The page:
Genesis 29:27 Parallel Verses [⇓ See commentary ⇓]

Genesis 29:27, NIV: "Finish this daughter's bridal week; then we will give you the younger one also, in return for another seven years of work.'"

Genesis 29:27, ESV: "Complete the week of this one, and we will give you the other also in return for serving me another seven years.”"

Genesis 29:27, KJV: "Fulfil her week, and we will give thee this also for the service which thou shalt serve with me yet seven other years."

Genesis 29:27, NASB: "Complete the week of this one, and we will give you the other also for the service which you shall serve with me, for another seven years.'"

Genesis 29:27, NLT: "'But wait until the bridal week is over, then we'll give you Rachel, too--provided you promise to work another seven years for me.'"

Genesis 29:27, CSB: "Complete this week of wedding celebration, and we will also give you this younger one in return for working yet another seven years for me.""

What does Genesis 29:27 mean? [⇑ See verse text ⇑]

Jacob has confronted his uncle, Laban, for an act of incredible deception. After working his agreed-upon seven years for the right to marry Laban's younger daughter, Rachel, Jacob has discovered the morning after his wedding night that Leah, the older sister, has been secretly switched in. He is now legally—in that culture—married to a woman he does not love, and has been cheated out of his agreement with Laban. This incident sees Jacob on the receiving end of the kind of manipulation (Genesis 25:29–34) and deception (Genesis 27:15–19) he himself had practiced.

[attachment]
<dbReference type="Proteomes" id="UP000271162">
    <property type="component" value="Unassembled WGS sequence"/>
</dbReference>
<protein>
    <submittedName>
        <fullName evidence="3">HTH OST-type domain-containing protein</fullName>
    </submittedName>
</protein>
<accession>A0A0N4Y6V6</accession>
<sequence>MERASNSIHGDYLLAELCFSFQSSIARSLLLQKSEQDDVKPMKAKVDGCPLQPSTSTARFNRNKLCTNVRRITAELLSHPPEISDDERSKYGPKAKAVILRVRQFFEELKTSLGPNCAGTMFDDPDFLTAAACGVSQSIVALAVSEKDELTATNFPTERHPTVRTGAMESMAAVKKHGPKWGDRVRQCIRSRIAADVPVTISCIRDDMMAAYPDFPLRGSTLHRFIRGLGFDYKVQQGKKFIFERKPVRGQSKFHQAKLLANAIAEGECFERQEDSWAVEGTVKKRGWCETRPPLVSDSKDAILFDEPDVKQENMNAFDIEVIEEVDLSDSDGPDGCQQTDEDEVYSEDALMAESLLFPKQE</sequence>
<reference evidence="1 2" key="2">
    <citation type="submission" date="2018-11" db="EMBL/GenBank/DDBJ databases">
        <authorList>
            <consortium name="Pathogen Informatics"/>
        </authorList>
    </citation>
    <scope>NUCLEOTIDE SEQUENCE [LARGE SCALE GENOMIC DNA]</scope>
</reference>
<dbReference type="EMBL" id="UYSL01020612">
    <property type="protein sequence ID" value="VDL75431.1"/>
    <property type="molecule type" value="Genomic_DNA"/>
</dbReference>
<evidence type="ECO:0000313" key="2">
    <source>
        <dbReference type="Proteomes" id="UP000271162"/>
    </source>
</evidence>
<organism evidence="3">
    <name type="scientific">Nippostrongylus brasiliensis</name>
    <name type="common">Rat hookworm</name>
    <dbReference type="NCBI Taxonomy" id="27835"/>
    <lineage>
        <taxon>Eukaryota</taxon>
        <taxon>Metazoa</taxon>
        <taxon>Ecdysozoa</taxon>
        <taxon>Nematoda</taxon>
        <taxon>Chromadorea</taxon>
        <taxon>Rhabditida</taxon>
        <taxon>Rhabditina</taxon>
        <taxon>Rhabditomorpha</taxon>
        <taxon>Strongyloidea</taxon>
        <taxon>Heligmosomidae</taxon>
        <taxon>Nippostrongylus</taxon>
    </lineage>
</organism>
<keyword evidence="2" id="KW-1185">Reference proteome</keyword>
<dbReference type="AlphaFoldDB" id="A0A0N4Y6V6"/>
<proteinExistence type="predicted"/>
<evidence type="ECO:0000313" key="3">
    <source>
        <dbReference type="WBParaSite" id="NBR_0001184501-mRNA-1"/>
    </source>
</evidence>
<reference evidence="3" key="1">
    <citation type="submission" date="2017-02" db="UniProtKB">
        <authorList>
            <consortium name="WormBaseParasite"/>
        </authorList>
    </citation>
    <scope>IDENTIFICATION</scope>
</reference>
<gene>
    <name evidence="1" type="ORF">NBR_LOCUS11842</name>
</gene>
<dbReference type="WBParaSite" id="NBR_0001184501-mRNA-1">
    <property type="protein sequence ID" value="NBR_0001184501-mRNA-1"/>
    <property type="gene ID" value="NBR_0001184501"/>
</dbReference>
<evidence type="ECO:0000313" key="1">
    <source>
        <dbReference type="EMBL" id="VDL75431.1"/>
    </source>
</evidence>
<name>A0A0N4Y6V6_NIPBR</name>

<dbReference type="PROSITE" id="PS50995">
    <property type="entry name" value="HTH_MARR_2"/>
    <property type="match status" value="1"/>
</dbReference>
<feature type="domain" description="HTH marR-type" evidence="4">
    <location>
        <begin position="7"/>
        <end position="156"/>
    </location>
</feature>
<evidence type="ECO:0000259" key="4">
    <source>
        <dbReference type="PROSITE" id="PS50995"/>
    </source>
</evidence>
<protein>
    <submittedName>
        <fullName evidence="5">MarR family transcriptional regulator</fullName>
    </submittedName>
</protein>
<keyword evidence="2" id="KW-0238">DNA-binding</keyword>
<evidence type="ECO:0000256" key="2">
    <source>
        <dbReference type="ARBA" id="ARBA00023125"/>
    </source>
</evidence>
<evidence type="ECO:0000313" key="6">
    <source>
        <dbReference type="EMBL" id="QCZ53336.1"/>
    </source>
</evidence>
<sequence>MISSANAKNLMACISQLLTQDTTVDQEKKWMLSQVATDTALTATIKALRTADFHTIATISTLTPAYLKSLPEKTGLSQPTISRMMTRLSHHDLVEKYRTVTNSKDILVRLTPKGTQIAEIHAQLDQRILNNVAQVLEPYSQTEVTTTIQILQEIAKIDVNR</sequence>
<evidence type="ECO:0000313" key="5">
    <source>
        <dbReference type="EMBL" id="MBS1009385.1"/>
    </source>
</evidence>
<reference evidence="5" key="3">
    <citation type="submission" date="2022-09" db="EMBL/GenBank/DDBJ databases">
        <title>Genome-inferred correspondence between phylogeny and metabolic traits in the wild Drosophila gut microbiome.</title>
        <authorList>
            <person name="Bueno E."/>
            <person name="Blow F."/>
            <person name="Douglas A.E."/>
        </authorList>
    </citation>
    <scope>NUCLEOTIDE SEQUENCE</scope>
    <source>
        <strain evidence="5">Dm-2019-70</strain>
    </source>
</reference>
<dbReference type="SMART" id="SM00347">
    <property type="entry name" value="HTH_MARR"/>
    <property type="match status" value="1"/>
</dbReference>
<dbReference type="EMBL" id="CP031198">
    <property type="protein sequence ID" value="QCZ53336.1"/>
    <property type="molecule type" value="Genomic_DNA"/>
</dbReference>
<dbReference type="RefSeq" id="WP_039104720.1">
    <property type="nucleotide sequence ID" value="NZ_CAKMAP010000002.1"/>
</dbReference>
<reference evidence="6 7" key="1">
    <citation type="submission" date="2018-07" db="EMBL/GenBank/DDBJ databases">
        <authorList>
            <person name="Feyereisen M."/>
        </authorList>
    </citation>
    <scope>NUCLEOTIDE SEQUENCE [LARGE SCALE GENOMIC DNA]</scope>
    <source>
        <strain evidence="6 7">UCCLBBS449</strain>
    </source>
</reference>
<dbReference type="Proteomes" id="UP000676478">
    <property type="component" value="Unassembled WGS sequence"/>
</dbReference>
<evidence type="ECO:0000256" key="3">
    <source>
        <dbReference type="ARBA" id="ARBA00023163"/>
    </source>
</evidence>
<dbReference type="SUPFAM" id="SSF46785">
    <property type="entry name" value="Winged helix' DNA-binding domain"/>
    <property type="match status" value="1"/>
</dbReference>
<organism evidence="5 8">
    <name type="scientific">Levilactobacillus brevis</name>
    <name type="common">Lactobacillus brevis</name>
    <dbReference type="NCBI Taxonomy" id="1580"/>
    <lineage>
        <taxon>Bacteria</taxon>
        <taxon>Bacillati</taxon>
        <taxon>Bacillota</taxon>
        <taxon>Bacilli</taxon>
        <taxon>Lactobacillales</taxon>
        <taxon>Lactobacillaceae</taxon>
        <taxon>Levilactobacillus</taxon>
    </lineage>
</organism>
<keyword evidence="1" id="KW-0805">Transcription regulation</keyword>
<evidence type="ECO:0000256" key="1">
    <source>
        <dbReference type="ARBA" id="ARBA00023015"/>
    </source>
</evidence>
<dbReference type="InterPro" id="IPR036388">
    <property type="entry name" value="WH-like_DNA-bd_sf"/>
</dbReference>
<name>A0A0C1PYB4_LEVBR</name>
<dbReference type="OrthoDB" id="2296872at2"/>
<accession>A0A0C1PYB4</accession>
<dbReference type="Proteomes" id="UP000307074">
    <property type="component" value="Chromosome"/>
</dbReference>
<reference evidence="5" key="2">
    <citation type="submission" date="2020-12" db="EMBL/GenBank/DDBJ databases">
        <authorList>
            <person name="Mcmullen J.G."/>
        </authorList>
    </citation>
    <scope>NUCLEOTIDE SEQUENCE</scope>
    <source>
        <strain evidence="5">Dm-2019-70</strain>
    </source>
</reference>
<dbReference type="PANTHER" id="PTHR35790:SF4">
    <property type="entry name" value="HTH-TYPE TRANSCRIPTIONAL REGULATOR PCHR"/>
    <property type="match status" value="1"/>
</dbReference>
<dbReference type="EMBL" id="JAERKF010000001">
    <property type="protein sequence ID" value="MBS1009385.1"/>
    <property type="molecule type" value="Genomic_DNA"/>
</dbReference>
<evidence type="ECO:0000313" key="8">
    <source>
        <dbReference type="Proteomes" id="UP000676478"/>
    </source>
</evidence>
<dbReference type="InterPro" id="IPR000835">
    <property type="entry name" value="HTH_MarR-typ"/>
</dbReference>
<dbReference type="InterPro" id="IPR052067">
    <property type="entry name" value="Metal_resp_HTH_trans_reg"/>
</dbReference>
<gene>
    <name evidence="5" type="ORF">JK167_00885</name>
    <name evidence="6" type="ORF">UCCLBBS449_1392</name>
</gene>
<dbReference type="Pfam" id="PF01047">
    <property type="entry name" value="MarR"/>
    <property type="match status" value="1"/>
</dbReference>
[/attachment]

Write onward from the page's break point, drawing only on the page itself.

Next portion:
What had Jacob planned for his future? Did he imagine that after completing his seven years of work for Laban, he would marry Rachel and return home to his own family in Canaan? If so, that dream came to an end when he discovered Laban's treachery. In response to Jacob's angry questions about why Laban switched Leah for Rachel, he has responded that the local custom is for the older daughter to marry first (Genesis 29:26). This, of course, is a ridiculous excuse, so farcical that it makes more sense as a deliberate insult than an actual answer. Even so, it would have been especially stinging to Jacob, whose prior acts cheated his older twin brother, Esau (Genesis 27:41).

Now Laban "offers" to allow Jacob to marry Rachel after he completes the week-long wedding celebrations with Leah. However, Jacob will need to work another seven years for her afterwards. In short, he's married to Leah no matter what, but he can marry Rachel almost immediately if he'll go into debt for her.

Laban comes across to us as a manipulative, almost cartoonish villain. He solves the problem of getting Leah married and the problem of not losing Jacob's free labor all in one tidy scheme. He gets everything he wants at Jacob's expense.

Jacob did have options, of course. He could have refused to marry Rachel and left Laban's household. He could have refused the marriage to Leah, though if it was legally binding, that might have ruined his chances to marry Rachel. Or, more reasonably, he could have simply demanded Rachel and told Laban that he wasn't going to be cheated into extra work. But, Laban seems to have known from the beginning that Jacob loved Rachel and was likely to continue to serve him in order to marry her.